Happier news: last month, the Rangers purchased the Hickory Crawdads. Texas had a good relationship with the Crawdads, so I don’t think the Rangers were ever remotely in danger of banishment to a low-A outcast, like what happened with high-A High Desert. That said, the purchase assures long-term stability which includes a short drive to the Rangers-owned high-A club in Kinston. Over the winter, Texas will spend a healthy sum on a fancier scoreboard, new playing surface, upgraded dugouts, extended netting, and other features. 

Did You Know

Tanner Scheppers was the last of Texas’s 2009 draft class to leave. Nine from that year have reached the Majors, but only Scheppers did so as a Ranger. Two reached after being traded (pitchers Robbie Erlin and Chad Bell). The other six didn’t sign with Texas and were later drafted again by other teams.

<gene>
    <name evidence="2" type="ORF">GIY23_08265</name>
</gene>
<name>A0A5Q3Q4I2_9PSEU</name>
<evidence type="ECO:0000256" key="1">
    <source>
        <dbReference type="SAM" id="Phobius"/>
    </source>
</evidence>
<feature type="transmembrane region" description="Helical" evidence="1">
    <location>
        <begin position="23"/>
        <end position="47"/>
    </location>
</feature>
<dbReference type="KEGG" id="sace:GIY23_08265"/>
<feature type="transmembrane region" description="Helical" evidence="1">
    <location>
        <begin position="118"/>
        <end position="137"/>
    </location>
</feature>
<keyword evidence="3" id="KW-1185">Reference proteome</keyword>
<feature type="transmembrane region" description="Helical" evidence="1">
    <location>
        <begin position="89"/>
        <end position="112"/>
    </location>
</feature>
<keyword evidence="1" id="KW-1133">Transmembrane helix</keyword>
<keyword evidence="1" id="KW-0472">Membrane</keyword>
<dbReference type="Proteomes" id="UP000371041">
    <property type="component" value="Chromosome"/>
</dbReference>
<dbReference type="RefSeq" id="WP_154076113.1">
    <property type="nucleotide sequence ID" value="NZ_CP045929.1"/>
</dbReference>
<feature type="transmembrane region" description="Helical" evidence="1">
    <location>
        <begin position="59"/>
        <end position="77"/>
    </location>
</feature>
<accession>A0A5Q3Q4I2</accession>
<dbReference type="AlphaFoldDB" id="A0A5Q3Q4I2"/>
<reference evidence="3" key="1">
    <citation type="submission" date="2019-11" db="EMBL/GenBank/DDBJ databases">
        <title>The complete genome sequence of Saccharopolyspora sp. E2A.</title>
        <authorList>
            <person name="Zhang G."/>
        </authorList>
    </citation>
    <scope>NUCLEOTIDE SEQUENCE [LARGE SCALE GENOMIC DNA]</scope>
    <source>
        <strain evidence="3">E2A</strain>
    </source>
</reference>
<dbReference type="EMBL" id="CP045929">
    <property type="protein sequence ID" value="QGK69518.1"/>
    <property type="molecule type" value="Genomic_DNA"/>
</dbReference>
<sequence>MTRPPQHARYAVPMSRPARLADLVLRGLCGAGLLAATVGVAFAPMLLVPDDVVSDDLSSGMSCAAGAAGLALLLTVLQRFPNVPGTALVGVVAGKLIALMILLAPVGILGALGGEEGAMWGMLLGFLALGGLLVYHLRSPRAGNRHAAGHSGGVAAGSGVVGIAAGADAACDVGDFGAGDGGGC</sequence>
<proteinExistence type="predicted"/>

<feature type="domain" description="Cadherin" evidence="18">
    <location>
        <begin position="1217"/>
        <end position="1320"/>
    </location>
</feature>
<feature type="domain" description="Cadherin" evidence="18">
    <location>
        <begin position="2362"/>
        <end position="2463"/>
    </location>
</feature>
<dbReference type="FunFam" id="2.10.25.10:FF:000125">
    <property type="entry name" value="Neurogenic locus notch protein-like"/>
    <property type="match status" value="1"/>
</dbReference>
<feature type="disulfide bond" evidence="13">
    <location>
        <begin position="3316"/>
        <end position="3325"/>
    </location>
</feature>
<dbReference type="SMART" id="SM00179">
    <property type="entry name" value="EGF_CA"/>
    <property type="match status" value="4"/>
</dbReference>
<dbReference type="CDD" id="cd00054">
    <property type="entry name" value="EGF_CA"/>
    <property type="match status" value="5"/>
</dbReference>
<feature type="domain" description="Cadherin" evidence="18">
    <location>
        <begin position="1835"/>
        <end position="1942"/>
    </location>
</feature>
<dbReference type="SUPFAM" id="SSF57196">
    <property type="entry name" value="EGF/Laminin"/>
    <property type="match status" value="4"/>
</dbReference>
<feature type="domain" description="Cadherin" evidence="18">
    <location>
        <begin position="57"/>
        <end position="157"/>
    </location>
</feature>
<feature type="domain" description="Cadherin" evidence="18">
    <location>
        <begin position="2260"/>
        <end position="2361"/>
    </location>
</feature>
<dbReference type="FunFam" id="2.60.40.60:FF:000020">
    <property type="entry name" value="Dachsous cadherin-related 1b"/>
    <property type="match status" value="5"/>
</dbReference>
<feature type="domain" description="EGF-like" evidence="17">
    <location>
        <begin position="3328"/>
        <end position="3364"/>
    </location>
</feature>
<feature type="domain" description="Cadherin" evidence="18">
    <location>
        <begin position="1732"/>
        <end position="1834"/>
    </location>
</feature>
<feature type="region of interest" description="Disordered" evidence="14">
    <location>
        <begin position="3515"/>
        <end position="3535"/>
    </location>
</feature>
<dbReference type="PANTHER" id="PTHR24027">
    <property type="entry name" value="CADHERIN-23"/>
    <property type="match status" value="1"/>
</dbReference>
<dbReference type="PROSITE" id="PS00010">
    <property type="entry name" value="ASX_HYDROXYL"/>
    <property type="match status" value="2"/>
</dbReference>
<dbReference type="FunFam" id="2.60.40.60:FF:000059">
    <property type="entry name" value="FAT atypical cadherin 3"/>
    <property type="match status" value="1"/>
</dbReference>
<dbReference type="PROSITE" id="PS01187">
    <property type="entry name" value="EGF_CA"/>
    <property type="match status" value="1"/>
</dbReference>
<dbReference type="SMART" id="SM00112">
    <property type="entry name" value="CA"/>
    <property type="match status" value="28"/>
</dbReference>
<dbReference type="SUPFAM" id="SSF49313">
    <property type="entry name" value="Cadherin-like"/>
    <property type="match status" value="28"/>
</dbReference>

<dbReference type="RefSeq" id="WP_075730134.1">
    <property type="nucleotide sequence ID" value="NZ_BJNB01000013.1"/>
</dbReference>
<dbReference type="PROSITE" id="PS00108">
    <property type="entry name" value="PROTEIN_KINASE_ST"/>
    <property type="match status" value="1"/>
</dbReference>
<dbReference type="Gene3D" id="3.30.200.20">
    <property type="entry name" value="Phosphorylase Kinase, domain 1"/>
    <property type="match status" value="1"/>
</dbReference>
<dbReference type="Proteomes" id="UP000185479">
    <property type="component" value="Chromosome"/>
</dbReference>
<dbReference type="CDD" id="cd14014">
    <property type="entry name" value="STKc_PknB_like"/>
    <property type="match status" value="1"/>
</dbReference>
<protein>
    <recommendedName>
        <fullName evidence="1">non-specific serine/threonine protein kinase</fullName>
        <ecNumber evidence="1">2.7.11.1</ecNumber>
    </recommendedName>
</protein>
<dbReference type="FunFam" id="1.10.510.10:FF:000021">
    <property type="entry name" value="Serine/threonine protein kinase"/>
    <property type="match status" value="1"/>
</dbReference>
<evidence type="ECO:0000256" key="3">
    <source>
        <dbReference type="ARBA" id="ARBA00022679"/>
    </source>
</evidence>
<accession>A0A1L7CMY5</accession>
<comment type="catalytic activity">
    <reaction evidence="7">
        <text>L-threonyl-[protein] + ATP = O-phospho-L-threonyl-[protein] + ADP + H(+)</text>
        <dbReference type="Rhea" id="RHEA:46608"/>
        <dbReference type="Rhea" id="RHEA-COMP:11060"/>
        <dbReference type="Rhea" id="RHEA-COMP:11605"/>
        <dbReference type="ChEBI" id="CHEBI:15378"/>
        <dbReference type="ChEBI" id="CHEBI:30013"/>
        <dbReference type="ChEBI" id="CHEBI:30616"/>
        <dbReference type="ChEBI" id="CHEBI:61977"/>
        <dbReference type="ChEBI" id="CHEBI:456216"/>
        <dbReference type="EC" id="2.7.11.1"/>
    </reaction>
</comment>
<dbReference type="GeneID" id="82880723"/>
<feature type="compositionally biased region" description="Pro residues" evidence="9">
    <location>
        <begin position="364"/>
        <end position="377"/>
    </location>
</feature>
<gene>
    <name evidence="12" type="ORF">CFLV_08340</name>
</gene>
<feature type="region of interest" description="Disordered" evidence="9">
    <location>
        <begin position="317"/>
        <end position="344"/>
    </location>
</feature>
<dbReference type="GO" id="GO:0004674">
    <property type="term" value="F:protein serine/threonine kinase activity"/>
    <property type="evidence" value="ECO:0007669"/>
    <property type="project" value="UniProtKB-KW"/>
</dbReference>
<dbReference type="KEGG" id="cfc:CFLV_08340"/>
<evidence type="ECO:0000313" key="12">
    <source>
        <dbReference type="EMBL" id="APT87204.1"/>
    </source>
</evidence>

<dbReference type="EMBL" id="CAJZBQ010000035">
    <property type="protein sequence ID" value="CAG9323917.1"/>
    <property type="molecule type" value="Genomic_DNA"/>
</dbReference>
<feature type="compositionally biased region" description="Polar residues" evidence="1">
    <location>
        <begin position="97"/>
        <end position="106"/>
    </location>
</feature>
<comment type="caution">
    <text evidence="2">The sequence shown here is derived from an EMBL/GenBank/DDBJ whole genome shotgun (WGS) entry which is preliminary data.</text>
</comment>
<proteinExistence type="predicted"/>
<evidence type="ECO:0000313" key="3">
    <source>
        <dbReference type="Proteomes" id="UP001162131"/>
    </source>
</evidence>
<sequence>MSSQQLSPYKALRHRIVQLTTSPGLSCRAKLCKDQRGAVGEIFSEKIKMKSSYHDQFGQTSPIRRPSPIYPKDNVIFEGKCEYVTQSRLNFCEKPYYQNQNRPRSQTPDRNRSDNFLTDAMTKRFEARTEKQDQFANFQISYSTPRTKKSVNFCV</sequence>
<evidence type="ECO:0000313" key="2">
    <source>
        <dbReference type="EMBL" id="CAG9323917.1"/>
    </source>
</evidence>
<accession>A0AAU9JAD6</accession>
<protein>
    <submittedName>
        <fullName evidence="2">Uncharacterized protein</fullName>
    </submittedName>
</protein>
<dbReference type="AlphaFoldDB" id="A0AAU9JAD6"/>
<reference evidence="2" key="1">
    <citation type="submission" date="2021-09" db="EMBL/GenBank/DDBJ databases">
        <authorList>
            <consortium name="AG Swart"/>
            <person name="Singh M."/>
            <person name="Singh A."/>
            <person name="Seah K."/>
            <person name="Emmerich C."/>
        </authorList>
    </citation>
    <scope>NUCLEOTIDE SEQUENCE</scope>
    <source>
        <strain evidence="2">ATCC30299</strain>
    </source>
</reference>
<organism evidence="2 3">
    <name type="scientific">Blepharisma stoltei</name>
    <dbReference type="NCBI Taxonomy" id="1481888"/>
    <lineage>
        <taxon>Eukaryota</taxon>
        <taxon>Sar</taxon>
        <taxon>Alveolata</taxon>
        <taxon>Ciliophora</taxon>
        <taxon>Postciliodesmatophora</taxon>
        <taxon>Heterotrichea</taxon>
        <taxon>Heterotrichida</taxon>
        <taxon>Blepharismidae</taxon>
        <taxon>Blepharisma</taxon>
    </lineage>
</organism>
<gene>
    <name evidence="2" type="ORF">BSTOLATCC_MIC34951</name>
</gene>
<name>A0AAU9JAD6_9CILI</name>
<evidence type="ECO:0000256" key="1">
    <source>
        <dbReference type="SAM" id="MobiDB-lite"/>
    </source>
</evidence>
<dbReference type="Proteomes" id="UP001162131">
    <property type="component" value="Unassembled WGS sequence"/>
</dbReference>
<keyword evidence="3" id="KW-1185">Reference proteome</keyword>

Quiz Answers

RHP Clayton Blackburn
RHP Ricky Rodriguez
OF Willie Calhoun
RHP Nick Gardewine

The full list is here.


--
Scott Lucas
Newberg Report
twitter: @scottrlucas

 
title_authors

Jamey Newberg

Dallas attorney Jamey Newberg has been commenting on Rangers from the big club down through the entire farm system since 1998.

Scott Lucas

Scott Lucas was born in Arlington, Texas, to Richard and Becky Lucas. He lived mostly in Arlington before moving to Austin, where he graduated from The University of Texas. Scott works for Austin Valuation Consultants, Ltd., and has published several boring articles about real estate appraisal and environmental contamination. He makes a swell margarita and refuses to run longer than ten kilometres.

Eleanor Czajka

Eleanor grew up watching the AAA Mudhens in Toledo, Ohio. A loyal Ranger fan since 1979, she works "behind the scenes" at the Newberg Report.